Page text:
Imagine a world where we have broken our ties with fossil fuels… Our towns and cities are awash with innovative practical projects that are rebuilding our relationship with food, energy, transport and buildings, openly supported by the wider economic and political systems. Such innovation has unleashed all kinds of co-benefits, from cleaner air to better diets, more jobs and income arising across the local area.
Colin Jones studied on the Renewable Energy and the Built Environment programme at CAT from 2010 to 2014. This week he has been back helping to run a practical with current students on PV flash testing. We took the opportunity to catch up with him about his experience of the course and what he has gone on to do since graduation.
What first convinced you to study the Renewable Energy and the Built Environment course?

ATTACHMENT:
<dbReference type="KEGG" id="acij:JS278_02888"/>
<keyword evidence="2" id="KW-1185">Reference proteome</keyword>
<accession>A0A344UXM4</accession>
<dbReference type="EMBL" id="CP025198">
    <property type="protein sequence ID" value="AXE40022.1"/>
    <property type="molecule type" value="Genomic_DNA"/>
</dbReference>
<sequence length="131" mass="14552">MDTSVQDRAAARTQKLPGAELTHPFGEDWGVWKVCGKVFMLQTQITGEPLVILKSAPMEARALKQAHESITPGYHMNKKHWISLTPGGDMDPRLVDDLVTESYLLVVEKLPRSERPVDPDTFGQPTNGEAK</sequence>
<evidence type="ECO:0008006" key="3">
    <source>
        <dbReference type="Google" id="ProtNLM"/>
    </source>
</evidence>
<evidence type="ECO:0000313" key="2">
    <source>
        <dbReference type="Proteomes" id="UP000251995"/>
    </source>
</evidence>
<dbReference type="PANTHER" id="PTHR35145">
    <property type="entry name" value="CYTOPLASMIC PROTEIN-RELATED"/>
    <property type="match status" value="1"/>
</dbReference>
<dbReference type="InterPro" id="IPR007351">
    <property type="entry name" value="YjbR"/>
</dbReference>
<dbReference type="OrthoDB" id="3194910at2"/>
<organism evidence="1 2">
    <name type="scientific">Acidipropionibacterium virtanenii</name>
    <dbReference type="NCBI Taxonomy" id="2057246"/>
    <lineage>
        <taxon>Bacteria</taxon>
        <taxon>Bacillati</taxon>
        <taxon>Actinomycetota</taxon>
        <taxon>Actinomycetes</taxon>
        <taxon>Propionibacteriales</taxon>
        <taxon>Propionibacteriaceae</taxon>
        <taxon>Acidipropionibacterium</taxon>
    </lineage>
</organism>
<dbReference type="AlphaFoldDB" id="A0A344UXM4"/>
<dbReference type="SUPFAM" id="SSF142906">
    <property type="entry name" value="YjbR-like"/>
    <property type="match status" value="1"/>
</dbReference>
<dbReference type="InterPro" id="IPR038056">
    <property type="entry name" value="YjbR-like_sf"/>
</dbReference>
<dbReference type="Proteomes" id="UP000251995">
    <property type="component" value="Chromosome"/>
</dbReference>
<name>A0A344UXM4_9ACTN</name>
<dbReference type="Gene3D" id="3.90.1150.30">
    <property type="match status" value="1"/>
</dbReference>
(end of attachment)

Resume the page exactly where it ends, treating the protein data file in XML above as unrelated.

I first came to CAT is 2007 when I did a Solar Photovoltaic (PV) installers course. I met Stuart (the programme leader) who told me about this new course they were launching. I joined the following year.
I didn’t have a degree previously, but they accepted me onto the course on the basis of my previous experience. I had my own electrical engineering company and we had been working on a lot of residential solar installations since the feed in tariff was introduced.
I was particularly attracted to the practical bias of the course at CAT. I also liked the idea of the modular structure, where each module included intensive residential weeks.
How has doing the course impacted on your career?